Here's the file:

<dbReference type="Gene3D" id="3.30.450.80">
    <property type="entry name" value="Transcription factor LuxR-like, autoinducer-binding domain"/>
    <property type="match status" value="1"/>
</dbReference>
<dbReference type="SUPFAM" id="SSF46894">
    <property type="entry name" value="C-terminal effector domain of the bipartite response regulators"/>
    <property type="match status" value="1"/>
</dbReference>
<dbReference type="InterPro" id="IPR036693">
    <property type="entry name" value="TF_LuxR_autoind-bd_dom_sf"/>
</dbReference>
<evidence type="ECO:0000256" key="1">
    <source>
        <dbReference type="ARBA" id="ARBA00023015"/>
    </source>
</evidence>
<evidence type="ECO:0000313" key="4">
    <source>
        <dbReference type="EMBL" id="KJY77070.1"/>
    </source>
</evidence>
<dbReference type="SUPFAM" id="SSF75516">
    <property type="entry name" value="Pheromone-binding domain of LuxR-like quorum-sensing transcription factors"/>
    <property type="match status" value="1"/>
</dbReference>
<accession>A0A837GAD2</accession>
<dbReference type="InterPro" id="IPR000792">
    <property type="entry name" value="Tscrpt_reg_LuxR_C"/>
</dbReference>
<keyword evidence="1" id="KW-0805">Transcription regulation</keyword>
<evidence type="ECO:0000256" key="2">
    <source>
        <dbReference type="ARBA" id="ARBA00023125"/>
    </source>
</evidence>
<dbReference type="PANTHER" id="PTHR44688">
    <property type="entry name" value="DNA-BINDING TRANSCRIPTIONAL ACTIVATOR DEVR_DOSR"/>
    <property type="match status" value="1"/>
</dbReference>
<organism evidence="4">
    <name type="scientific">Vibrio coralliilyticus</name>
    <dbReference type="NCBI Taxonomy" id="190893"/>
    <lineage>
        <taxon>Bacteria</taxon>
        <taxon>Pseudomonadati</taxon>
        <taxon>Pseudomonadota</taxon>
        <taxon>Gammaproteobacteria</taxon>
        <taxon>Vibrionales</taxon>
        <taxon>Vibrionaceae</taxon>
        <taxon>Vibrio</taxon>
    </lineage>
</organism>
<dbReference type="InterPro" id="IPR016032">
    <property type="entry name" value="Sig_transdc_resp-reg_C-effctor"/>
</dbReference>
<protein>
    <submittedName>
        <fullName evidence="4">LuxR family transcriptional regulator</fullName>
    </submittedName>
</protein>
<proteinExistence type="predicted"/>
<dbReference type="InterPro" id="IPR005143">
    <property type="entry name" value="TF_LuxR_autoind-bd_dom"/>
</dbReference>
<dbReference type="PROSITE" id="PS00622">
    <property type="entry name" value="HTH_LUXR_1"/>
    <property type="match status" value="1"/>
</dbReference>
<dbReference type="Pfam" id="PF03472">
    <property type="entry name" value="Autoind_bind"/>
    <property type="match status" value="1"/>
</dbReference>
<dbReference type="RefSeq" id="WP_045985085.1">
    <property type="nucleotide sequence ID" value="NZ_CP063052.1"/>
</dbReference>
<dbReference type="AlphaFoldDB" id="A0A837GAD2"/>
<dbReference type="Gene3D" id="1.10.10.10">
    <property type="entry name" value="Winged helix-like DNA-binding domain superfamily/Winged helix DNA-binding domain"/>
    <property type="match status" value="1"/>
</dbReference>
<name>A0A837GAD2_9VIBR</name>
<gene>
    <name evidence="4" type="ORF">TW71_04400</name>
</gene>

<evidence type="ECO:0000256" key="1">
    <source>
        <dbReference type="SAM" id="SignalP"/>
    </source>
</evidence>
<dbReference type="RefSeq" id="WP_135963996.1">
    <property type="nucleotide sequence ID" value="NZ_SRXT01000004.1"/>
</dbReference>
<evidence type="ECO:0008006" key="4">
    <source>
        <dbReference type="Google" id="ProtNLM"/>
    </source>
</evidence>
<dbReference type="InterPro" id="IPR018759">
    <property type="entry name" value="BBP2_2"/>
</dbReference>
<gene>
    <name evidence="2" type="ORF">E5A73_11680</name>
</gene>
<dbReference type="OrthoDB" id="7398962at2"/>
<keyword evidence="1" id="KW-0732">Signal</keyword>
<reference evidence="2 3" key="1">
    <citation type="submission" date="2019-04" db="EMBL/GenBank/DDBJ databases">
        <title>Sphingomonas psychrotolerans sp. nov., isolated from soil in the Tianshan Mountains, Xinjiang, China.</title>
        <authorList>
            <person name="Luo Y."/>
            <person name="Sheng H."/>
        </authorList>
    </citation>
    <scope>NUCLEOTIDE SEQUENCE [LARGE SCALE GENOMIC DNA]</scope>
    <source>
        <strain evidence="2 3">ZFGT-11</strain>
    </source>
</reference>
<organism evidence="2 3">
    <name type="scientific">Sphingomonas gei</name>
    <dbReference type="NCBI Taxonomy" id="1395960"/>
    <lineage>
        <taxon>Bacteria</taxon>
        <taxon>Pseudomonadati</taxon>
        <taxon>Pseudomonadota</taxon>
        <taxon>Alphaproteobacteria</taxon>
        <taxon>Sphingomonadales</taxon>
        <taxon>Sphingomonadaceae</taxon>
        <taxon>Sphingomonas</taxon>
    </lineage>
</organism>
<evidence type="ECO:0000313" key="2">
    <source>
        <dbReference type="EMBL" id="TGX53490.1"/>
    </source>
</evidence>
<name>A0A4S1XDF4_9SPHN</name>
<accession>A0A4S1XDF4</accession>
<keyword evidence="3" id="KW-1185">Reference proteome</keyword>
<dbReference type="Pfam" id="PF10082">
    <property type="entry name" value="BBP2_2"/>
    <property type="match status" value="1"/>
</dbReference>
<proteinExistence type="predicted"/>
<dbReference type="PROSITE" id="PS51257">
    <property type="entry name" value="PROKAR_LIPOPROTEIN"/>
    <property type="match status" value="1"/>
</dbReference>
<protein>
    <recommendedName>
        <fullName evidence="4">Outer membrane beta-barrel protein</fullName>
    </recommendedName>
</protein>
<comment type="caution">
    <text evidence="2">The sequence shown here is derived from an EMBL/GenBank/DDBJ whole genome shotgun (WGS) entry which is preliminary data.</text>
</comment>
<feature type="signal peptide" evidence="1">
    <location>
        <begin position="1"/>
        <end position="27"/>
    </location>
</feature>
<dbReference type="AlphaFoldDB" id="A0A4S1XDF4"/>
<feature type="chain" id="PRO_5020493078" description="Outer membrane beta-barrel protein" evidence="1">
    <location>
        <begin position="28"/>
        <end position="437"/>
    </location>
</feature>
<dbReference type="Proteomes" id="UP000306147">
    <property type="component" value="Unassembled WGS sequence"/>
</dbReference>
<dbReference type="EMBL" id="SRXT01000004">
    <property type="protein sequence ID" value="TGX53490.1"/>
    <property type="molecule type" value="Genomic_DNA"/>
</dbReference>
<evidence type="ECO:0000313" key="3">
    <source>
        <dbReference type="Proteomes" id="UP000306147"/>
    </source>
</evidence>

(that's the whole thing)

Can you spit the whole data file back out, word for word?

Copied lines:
<dbReference type="Gene3D" id="3.30.450.80">
    <property type="entry name" value="Transcription factor LuxR-like, autoinducer-binding domain"/>
    <property type="match status" value="1"/>
</dbReference>
<dbReference type="SUPFAM" id="SSF46894">
    <property type="entry name" value="C-terminal effector domain of the bipartite response regulators"/>
    <property type="match status" value="1"/>
</dbReference>
<dbReference type="InterPro" id="IPR036693">
    <property type="entry name" value="TF_LuxR_autoind-bd_dom_sf"/>
</dbReference>
<evidence type="ECO:0000256" key="1">
    <source>
        <dbReference type="ARBA" id="ARBA00023015"/>
    </source>
</evidence>
<evidence type="ECO:0000313" key="4">
    <source>
        <dbReference type="EMBL" id="KJY77070.1"/>
    </source>
</evidence>
<dbReference type="SUPFAM" id="SSF75516">
    <property type="entry name" value="Pheromone-binding domain of LuxR-like quorum-sensing transcription factors"/>
    <property type="match status" value="1"/>
</dbReference>
<accession>A0A837GAD2</accession>
<dbReference type="InterPro" id="IPR000792">
    <property type="entry name" value="Tscrpt_reg_LuxR_C"/>
</dbReference>
<keyword evidence="1" id="KW-0805">Transcription regulation</keyword>
<evidence type="ECO:0000256" key="2">
    <source>
        <dbReference type="ARBA" id="ARBA00023125"/>
    </source>
</evidence>
<dbReference type="PANTHER" id="PTHR44688">
    <property type="entry name" value="DNA-BINDING TRANSCRIPTIONAL ACTIVATOR DEVR_DOSR"/>
    <property type="match status" value="1"/>
</dbReference>
<organism evidence="4">
    <name type="scientific">Vibrio coralliilyticus</name>
    <dbReference type="NCBI Taxonomy" id="190893"/>
    <lineage>
        <taxon>Bacteria</taxon>
        <taxon>Pseudomonadati</taxon>
        <taxon>Pseudomonadota</taxon>
        <taxon>Gammaproteobacteria</taxon>
        <taxon>Vibrionales</taxon>
        <taxon>Vibrionaceae</taxon>
        <taxon>Vibrio</taxon>
    </lineage>
</organism>
<dbReference type="InterPro" id="IPR016032">
    <property type="entry name" value="Sig_transdc_resp-reg_C-effctor"/>
</dbReference>
<protein>
    <submittedName>
        <fullName evidence="4">LuxR family transcriptional regulator</fullName>
    </submittedName>
</protein>
<proteinExistence type="predicted"/>
<dbReference type="InterPro" id="IPR005143">
    <property type="entry name" value="TF_LuxR_autoind-bd_dom"/>
</dbReference>
<dbReference type="PROSITE" id="PS00622">
    <property type="entry name" value="HTH_LUXR_1"/>
    <property type="match status" value="1"/>
</dbReference>
<dbReference type="Pfam" id="PF03472">
    <property type="entry name" value="Autoind_bind"/>
    <property type="match status" value="1"/>
</dbReference>
<dbReference type="RefSeq" id="WP_045985085.1">
    <property type="nucleotide sequence ID" value="NZ_CP063052.1"/>
</dbReference>
<dbReference type="AlphaFoldDB" id="A0A837GAD2"/>
<dbReference type="Gene3D" id="1.10.10.10">
    <property type="entry name" value="Winged helix-like DNA-binding domain superfamily/Winged helix DNA-binding domain"/>
    <property type="match status" value="1"/>
</dbReference>
<name>A0A837GAD2_9VIBR</name>
<gene>
    <name evidence="4" type="ORF">TW71_04400</name>
</gene>

<evidence type="ECO:0000256" key="1">
    <source>
        <dbReference type="SAM" id="SignalP"/>
    </source>
</evidence>
<dbReference type="RefSeq" id="WP_135963996.1">
    <property type="nucleotide sequence ID" value="NZ_SRXT01000004.1"/>
</dbReference>
<evidence type="ECO:0008006" key="4">
    <source>
        <dbReference type="Google" id="ProtNLM"/>
    </source>
</evidence>
<dbReference type="InterPro" id="IPR018759">
    <property type="entry name" value="BBP2_2"/>
</dbReference>
<gene>
    <name evidence="2" type="ORF">E5A73_11680</name>
</gene>
<dbReference type="OrthoDB" id="7398962at2"/>
<keyword evidence="1" id="KW-0732">Signal</keyword>
<reference evidence="2 3" key="1">
    <citation type="submission" date="2019-04" db="EMBL/GenBank/DDBJ databases">
        <title>Sphingomonas psychrotolerans sp. nov., isolated from soil in the Tianshan Mountains, Xinjiang, China.</title>
        <authorList>
            <person name="Luo Y."/>
            <person name="Sheng H."/>
        </authorList>
    </citation>
    <scope>NUCLEOTIDE SEQUENCE [LARGE SCALE GENOMIC DNA]</scope>
    <source>
        <strain evidence="2 3">ZFGT-11</strain>
    </source>
</reference>
<organism evidence="2 3">
    <name type="scientific">Sphingomonas gei</name>
    <dbReference type="NCBI Taxonomy" id="1395960"/>
    <lineage>
        <taxon>Bacteria</taxon>
        <taxon>Pseudomonadati</taxon>
        <taxon>Pseudomonadota</taxon>
        <taxon>Alphaproteobacteria</taxon>
        <taxon>Sphingomonadales</taxon>
        <taxon>Sphingomonadaceae</taxon>
        <taxon>Sphingomonas</taxon>
    </lineage>
</organism>
<evidence type="ECO:0000313" key="2">
    <source>
        <dbReference type="EMBL" id="TGX53490.1"/>
    </source>
</evidence>
<name>A0A4S1XDF4_9SPHN</name>
<accession>A0A4S1XDF4</accession>
<keyword evidence="3" id="KW-1185">Reference proteome</keyword>
<dbReference type="Pfam" id="PF10082">
    <property type="entry name" value="BBP2_2"/>
    <property type="match status" value="1"/>
</dbReference>
<proteinExistence type="predicted"/>
<dbReference type="PROSITE" id="PS51257">
    <property type="entry name" value="PROKAR_LIPOPROTEIN"/>
    <property type="match status" value="1"/>
</dbReference>
<protein>
    <recommendedName>
        <fullName evidence="4">Outer membrane beta-barrel protein</fullName>
    </recommendedName>
</protein>
<comment type="caution">
    <text evidence="2">The sequence shown here is derived from an EMBL/GenBank/DDBJ whole genome shotgun (WGS) entry which is preliminary data.</text>
</comment>
<feature type="signal peptide" evidence="1">
    <location>
        <begin position="1"/>
        <end position="27"/>
    </location>
</feature>
<dbReference type="AlphaFoldDB" id="A0A4S1XDF4"/>
<feature type="chain" id="PRO_5020493078" description="Outer membrane beta-barrel protein" evidence="1">
    <location>
        <begin position="28"/>
        <end position="437"/>
    </location>
</feature>
<dbReference type="Proteomes" id="UP000306147">
    <property type="component" value="Unassembled WGS sequence"/>
</dbReference>
<dbReference type="EMBL" id="SRXT01000004">
    <property type="protein sequence ID" value="TGX53490.1"/>
    <property type="molecule type" value="Genomic_DNA"/>
</dbReference>
<evidence type="ECO:0000313" key="3">
    <source>
        <dbReference type="Proteomes" id="UP000306147"/>
    </source>
</evidence>